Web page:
Due to the changing weather, water scarcity, and global warming, there is a possibility that rice may disappear from the plate of people in the next 30 years. A team of American researchers from the University of Illinois studied in India in one of the world’s largest rice-growing regions. This team has stated in its report that by 2050, there may be a huge decrease in the amount of rice production.
Production of rice estimated to below
The research team has stated that if modern technology is not used for soil conservation and limiting the waste at the time of harvest, rice production could be reduced in the future. This team has done its research on the rice production center of Norman Borlaug Institute located in Bihar. The aim was to estimate rice yield and water demand by the year 2050.
The effect of changing temperature and weather
Prashant Kalita, the lead author of this study and a professor in the Department of Agricultural and Biological Engineering at the University of Illinois, explained that changing weather affects temperature, rainfall, and carbon dioxide concentrations. These are particularly essential ingredients for the growth of crops like rice. If they are adversely affected then the production is bound to be affected.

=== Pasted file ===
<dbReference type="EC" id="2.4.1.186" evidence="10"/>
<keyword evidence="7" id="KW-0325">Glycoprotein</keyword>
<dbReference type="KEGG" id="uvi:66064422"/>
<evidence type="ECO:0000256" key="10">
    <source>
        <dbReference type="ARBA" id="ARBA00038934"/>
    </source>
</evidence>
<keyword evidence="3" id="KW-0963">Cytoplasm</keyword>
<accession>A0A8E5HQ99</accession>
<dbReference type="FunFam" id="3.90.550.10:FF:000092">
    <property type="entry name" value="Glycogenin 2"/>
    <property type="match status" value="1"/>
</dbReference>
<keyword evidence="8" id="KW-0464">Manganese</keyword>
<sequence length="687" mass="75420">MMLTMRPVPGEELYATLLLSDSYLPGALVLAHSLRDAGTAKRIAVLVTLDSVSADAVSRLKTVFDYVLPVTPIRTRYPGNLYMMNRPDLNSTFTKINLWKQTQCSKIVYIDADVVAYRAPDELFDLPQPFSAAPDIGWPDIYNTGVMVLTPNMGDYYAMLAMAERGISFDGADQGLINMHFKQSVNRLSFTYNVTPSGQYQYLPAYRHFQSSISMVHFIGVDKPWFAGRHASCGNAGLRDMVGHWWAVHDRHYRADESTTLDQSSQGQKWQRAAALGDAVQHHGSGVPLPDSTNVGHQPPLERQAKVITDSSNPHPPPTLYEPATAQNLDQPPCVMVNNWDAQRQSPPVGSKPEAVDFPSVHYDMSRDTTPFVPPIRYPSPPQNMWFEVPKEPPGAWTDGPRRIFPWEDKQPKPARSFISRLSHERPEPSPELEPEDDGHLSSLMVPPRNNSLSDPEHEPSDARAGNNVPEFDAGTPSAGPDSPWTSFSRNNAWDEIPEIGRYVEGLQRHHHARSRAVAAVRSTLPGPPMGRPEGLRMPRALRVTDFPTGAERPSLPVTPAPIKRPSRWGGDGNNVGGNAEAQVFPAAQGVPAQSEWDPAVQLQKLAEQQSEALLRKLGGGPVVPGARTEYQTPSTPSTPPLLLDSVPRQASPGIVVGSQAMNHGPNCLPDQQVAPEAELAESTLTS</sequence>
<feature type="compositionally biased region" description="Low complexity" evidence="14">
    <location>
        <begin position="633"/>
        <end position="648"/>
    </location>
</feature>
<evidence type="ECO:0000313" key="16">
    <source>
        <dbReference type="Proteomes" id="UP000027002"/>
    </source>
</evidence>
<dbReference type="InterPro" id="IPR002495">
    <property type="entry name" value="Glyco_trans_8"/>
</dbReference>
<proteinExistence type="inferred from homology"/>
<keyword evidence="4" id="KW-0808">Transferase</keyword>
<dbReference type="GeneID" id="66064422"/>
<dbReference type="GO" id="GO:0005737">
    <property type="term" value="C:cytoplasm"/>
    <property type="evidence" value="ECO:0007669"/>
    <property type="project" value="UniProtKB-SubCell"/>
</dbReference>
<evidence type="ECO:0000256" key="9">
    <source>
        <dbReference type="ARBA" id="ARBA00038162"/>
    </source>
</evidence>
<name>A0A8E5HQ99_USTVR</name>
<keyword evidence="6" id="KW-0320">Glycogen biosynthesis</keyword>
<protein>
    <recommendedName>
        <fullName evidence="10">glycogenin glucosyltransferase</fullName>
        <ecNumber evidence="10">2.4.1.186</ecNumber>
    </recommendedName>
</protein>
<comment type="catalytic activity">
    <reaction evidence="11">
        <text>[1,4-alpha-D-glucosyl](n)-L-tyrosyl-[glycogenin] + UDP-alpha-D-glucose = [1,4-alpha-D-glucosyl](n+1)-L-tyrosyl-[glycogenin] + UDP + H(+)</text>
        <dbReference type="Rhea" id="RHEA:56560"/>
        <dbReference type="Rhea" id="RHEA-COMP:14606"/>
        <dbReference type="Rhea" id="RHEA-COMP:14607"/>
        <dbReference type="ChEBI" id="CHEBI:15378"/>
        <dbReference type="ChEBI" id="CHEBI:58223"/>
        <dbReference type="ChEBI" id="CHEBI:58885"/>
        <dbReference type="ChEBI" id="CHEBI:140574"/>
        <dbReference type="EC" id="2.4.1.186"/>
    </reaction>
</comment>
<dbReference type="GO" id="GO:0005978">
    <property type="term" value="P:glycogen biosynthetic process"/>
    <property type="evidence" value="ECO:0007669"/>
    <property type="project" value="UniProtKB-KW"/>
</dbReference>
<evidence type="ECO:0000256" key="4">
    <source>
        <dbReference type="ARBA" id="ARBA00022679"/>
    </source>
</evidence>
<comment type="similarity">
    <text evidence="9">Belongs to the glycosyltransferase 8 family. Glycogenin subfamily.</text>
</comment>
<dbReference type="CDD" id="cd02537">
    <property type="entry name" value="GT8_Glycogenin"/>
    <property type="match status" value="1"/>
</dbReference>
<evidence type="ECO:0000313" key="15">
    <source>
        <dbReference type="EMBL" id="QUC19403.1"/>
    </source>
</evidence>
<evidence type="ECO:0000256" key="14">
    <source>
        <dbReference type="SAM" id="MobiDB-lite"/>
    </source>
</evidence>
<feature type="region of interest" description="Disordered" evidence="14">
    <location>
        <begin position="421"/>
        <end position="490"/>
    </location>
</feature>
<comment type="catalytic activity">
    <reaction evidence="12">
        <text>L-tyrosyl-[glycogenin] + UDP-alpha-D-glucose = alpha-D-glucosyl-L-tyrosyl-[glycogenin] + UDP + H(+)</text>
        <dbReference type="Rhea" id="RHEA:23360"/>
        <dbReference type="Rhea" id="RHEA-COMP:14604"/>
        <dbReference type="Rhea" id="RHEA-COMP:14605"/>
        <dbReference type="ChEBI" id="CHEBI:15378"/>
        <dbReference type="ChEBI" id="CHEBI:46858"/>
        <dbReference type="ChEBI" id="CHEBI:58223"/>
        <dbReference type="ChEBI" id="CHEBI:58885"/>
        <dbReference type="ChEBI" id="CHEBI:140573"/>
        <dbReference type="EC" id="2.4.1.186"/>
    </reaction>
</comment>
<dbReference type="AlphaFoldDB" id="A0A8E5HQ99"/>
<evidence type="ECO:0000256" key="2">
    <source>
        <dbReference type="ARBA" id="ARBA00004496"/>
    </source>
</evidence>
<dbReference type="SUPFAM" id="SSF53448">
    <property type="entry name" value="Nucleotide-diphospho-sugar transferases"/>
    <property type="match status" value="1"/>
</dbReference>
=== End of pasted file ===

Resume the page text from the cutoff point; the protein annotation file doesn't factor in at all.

The cost of 4000 liters of water from growing 1 kg of rice to cooking
He said that the production and processing of rice per kilogram cost around 4000 liters of water in total. Kalita’s team assessed the amount of water required for rice production, yield rate, and climatic conditions. He also explored how rice-producing farmers could adopt to deal with the effects of climate change. The researchers also created computer simulation models to identify strategies to be implemented to maintain rice production.
By 2050, rice yield will be reduced
Professor Kalita’s study predicts that if rice-producing farmers continue farming with current practices, the yield of their plants may be significantly reduced by 2050. Our modeling results suggest that the growth stage of the crop is shrinking. The time from the sowing of crops to harvesting is fast decreasing. Due to this, crops are maturing fast. Due to this, farmers are not getting the benefit of full yield.